Now into my third month of lockdown, I thought I would start up a regular blog which highlights some of the developments concerning covid 19 on the music industry. The impacts of the pandemic seem to be changing every week, with the prospect of returning to ‘normal’ being as distant as when we started. Although some government support is there at the moment for our self-employed workforce, what actually is going to happen when it runs out in October? Having attended a number of ‘online’ gigs over the last few weeks, I am personally not convinced how readily grassroots level music will be monetized – which may result in many online gigs being an extension of an issue we currently have in society – expecting grass roots live music for free.
In terms of how music can engage with our local and national ‘recuperation’, Sound Diplomacy (the company that recently analysed Cardiff’s music ecosystem), recently launched a report that highlights the importance of music in the recovery of cities, with a nine point plan outlined as follows
1. Put artists to work: Incentivize creation from crisis.
2. Convert creativity into community investment vehicles.
3. Create a city music registry.
4. Start a cultural infrastructure plan.
5. Create emergency preparedness plans (venue, event, city-wide).
6. Ensure music, arts and culture language is included in policy frameworks.
7. Commit to genre agnosticism.
8. Plan and develop a night time economy policy.
9. Set-up city-wide artist compensation policies, music liaison services and fair play schemes.
With governments understandably working on priorities such as ensuring their populations are safe and that medical teams have the correct PPE, I would agree that it is essential that music (and the arts more generally) are included in government/city/town recovery policies as we move forward. The report rightly points out the importance of music as not only an artifact of aesthetic pleasure, but as a unifying force that brings communities together (be it by attending live music events, instrumental lessons, playing in bands, etc). Unification is something that so important in the current pandemic – where SEPARATION has been the dominant narrative. Both the aesthetic pleasure music brings and its associated community engagement both have an important part to play in our general well being – which is easily overlooked in times such as these. However, if we are are maximize the impact of music, governing bodies do of course need to be intentional in terms of how we use it – for by using IT we engage OURSELVES. My question is this: there does seem to be a strategy for the return of sport – so why not music?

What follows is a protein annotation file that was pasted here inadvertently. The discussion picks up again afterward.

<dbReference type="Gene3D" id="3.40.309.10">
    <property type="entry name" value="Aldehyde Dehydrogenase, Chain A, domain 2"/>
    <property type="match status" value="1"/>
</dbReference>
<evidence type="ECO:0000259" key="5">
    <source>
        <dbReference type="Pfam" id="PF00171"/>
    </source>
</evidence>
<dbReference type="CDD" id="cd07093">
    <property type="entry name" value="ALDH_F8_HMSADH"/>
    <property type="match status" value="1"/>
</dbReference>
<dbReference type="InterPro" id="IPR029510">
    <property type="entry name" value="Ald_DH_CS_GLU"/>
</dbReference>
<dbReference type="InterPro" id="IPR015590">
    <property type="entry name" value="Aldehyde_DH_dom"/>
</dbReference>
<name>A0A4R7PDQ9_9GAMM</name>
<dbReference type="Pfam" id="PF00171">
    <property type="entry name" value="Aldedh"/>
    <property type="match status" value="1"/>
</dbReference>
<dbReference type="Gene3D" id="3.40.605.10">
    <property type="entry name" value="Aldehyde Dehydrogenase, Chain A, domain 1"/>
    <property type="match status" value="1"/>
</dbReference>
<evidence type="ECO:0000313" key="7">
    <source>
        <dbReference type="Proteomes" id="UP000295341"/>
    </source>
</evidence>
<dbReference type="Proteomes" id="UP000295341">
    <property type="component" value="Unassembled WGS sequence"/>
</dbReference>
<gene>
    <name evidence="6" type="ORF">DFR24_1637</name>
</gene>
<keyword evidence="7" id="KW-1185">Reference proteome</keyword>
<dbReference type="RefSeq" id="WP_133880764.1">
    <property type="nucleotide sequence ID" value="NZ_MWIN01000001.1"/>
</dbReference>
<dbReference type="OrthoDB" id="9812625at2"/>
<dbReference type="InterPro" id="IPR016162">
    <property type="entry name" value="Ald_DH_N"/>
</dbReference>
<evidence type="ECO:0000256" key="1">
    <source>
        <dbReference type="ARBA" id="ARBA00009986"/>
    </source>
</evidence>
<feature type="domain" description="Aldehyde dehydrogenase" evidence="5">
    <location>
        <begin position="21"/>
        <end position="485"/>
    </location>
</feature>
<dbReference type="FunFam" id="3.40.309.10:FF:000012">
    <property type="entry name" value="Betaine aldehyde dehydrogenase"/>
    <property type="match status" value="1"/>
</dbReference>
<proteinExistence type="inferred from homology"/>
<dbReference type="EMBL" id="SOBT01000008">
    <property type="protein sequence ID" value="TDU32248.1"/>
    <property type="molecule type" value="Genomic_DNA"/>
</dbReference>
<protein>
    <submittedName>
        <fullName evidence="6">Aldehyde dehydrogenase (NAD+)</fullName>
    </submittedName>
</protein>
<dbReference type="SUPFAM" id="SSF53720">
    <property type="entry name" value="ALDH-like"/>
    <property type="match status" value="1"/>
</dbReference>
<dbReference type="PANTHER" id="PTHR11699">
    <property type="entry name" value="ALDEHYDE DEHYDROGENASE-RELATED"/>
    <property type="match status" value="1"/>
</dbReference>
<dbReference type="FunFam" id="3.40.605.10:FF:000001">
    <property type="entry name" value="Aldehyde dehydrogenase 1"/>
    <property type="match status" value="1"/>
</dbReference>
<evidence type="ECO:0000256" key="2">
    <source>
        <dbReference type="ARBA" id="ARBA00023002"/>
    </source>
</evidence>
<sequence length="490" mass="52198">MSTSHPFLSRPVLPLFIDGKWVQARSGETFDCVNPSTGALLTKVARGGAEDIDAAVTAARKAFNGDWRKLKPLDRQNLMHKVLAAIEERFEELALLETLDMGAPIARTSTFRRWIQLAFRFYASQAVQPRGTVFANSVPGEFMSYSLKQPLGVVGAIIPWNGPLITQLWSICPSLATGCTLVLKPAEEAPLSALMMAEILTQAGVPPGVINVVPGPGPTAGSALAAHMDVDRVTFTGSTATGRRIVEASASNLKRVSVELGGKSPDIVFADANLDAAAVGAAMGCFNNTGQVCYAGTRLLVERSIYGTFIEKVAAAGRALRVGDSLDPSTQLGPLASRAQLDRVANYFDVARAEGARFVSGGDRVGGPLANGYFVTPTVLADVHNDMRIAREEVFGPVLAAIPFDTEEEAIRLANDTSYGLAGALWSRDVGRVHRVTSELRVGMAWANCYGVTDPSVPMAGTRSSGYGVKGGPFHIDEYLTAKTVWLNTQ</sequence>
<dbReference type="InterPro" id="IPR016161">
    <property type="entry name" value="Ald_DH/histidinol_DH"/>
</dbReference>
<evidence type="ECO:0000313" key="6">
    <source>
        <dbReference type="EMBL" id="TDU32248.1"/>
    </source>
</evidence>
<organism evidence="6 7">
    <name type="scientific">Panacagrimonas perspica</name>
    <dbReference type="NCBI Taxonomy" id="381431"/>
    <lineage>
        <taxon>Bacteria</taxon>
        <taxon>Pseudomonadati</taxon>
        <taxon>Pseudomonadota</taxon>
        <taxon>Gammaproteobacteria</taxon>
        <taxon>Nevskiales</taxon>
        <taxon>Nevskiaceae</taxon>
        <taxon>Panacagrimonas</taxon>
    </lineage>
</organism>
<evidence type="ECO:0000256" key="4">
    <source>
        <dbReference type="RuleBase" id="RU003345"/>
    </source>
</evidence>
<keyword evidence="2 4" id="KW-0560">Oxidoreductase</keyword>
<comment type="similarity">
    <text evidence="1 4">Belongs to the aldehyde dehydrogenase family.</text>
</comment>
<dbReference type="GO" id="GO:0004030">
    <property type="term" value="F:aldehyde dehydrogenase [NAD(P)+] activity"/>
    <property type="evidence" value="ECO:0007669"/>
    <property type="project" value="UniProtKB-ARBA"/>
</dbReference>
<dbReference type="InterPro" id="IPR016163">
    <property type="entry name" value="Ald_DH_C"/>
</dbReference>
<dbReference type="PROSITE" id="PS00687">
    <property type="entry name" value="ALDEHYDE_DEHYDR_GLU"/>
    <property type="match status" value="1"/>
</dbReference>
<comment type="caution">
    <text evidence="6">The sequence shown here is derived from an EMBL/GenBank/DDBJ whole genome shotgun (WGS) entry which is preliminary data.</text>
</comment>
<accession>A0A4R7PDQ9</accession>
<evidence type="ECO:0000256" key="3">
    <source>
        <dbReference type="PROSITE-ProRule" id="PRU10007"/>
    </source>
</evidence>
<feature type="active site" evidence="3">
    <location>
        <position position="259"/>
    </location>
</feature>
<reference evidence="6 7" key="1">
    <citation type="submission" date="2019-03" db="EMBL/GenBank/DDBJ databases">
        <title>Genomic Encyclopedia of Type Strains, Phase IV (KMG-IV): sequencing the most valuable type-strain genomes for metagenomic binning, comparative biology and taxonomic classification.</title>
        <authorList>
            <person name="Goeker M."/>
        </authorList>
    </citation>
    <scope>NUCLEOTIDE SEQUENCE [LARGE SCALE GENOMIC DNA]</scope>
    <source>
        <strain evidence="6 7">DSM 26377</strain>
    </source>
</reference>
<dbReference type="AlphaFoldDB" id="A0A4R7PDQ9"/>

Taking a step back, as opposed to how music can potentially be used, the issue of clarity of how the music industry moves out of lockdown, so it can be used, was highlighted this week by UK Music, whose Chair, stated
“The government is right to try to move towards kickstarting our economy, provided it can ensure protecting public health is paramount at all times. However, these latest proposals on the easing of the coronavirus lockdown are missing the clarity that the UK music industry so desperately needs”.
“There is a risk the British music industry will be left behind as other countries come out of lockdown”, […] “We cannot afford that to happen to the UK’s world-leading music industry which is really suffering”.
These concerns appear to be in sharp contrast to the activities taking place in New Zealand, who this week highlighted a plan to kick start their music industries, by announcing a ‘music recovery fund’ aimed specifically toward the popular music industry. The $16.5m fund includes $7.1m to boost the country’s on Air’s New Music programmes, $5m to assist Live Music Touring, and $3m to support ‘safe’ music venues. Maybe this is an approach that the UK could consider – or is it impossible to compare a small nation such as NZ to the UK? Maybe we can compare it to Wales though?
Finally, for those living in and around Cardiff – ‘We Are Cardiff’ have opened a repository of memories and experiences of lockdown. Although not music specific, it would be really useful to have some music based documents on there – so you can contribute by clicking here